Disruptive digital era demands a higher education rethink

Education is both a powerful enabler and a significant divider. In a disruptive digital era, with growing global inequalities, a “fundamental rethink” of higher education is required, said Professor Tshilidzi Marwala, rector of the United Nations University, at the UN Higher Education Sustainability Initiative (HESI) Global Forum last week.

“It is essential to highlight and support key higher education initiatives that drive implementation of the UN 2030 Agenda,” with its 17 global Sustainable Development Goals (SDGs), Marwala said. It was also imperative to consider the challenges and opportunities posed by digitisation and artificial intelligence in the context of higher education.

He was speaking in a high-level panel at the HESI Global Forum held in New York on 17 July, a side event to the UN High-Level Political Forum on Sustainable Development 2023, convened from 10 to 19 July to support the mid-term review of the SDGs and the 2023 SDG Summit in September.

Launched in 2012, HESI serves as an open partnership between UN entities and the higher education community, providing an interface between universities, science and policy-making, and raising the profile of the higher education sector in supporting sustainable development.

Its UN partners include UNESCO, the UN Environment Programme, the Global Compact, UN University, UN Habitat, UN Conference on Trade and Development, UN Institute for Training and Research, the UN Office for Partnerships, and the newly formed UN Academic Impact.

Maria-Francesca Spatolisano, assistant secretary-general for policy coordination and inter-agency affairs in the UN Department of Economic and Social Affairs, told the Forum: “This partnership has steadily grown into a vibrant community of over 700 members – higher education institutions, networks, and student organisations representing thousands of students from around the world committed to sustainable development.”

A higher education rethink

In a keynote address delivered virtually from Tokyo, Marwala said the purpose and the content of higher education must be re-examined: “grounded in the principles of a new social contract for education that ensures the right to quality education throughout life and strengthened education as a public endeavour and a common good.

“We must strive to build higher education that is accessible to all, leaving no one behind.”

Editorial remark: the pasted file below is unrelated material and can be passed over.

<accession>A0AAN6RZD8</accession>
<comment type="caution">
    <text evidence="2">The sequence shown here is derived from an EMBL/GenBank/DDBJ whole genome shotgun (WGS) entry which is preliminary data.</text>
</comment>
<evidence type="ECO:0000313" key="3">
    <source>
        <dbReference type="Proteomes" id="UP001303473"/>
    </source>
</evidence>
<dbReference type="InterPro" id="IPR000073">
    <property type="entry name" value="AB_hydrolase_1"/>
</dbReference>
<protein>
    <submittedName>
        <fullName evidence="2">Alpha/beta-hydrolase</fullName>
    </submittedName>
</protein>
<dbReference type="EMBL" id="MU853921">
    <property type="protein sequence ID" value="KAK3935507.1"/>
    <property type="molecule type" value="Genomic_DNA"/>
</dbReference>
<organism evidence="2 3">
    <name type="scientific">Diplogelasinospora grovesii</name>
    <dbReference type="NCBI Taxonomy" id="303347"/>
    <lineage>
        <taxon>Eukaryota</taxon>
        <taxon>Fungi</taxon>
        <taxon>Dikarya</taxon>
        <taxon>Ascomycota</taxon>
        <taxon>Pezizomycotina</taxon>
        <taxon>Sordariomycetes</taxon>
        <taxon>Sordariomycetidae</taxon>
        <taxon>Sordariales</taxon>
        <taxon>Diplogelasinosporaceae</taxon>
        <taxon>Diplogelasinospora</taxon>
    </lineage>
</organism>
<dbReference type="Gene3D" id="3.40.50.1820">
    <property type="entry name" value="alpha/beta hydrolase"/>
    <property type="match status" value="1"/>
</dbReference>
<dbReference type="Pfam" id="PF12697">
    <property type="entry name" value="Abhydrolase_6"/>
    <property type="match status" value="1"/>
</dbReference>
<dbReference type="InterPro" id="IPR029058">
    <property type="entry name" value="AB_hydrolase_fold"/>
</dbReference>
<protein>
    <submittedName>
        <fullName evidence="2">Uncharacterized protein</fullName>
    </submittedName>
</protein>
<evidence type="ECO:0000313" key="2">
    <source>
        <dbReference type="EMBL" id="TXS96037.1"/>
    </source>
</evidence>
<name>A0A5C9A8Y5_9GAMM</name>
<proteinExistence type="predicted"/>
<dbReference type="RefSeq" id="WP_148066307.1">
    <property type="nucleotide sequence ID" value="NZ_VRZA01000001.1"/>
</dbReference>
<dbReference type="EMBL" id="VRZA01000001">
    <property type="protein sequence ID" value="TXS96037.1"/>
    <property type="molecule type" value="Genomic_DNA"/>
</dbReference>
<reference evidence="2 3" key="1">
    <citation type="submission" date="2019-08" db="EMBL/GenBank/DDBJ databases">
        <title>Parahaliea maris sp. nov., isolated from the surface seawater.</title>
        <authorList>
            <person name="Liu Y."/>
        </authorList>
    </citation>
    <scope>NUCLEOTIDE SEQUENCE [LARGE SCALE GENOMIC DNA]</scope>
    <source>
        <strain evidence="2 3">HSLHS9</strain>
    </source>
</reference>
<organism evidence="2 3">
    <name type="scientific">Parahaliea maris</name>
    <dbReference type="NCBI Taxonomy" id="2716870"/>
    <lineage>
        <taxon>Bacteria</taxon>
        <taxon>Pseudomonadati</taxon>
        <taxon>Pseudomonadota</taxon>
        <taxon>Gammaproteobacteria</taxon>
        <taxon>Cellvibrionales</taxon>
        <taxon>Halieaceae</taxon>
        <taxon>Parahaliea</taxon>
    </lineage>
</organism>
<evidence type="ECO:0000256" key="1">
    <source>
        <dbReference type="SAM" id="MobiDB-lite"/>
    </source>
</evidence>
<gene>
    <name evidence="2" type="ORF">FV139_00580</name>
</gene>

The first rethink is to redefine the changing role of universities. “In the face of digitisation and AI, the role of universities is evolving. We must recognise the transformative potential of these technologies in shaping the future of education and preparing students for an AI driven world,” he said. Digital tools must be made more accessible, which would help advance the SDGs.

Secondly, with information more rapidly available, universities must prioritise teaching students how to think critically and how to learn in the digital era – the ability to discern, evaluate and apply knowledge is a human skill – including how to discern fake information. Not all teachers will be able to adjust their skills to handle this, in the Global South or North.

Thirdly: “AI has the potential to revolutionise learning experiences by personalising education, providing adaptive feedback to learning, and supporting individual visualised instruction. By leveraging these technologies, universities can cater to diverse learning styles and address specific learning needs much more effectively than before.” This too would advance SDGs.

Fourth, there are ethical and legal issues around AI and related technologies. “Specifically, transparency, fairness, privacy and data security are paramount,” Marwala said. It is crucial that universities develop robust ethical guidelines and regulations governing the use of AI, ensuring the ethical use of data, and safeguarding the rights and well-being of students and educators.

The fifth rethink is around equitable access. There are AI divides across the Global North and South. “Universities must strive to bridge digital divides and ensure equitable access to technological resources, infrastructure and digital skills training,” he said. Efforts should be made to address socio-economic, geographic and cultural barriers to AI access.

Marwala spoke about the Global Digital Compact – a proposed initiative from UN Secretary-General António Guterres – which will help to address global challenges and opportunities arising from the digital revolution.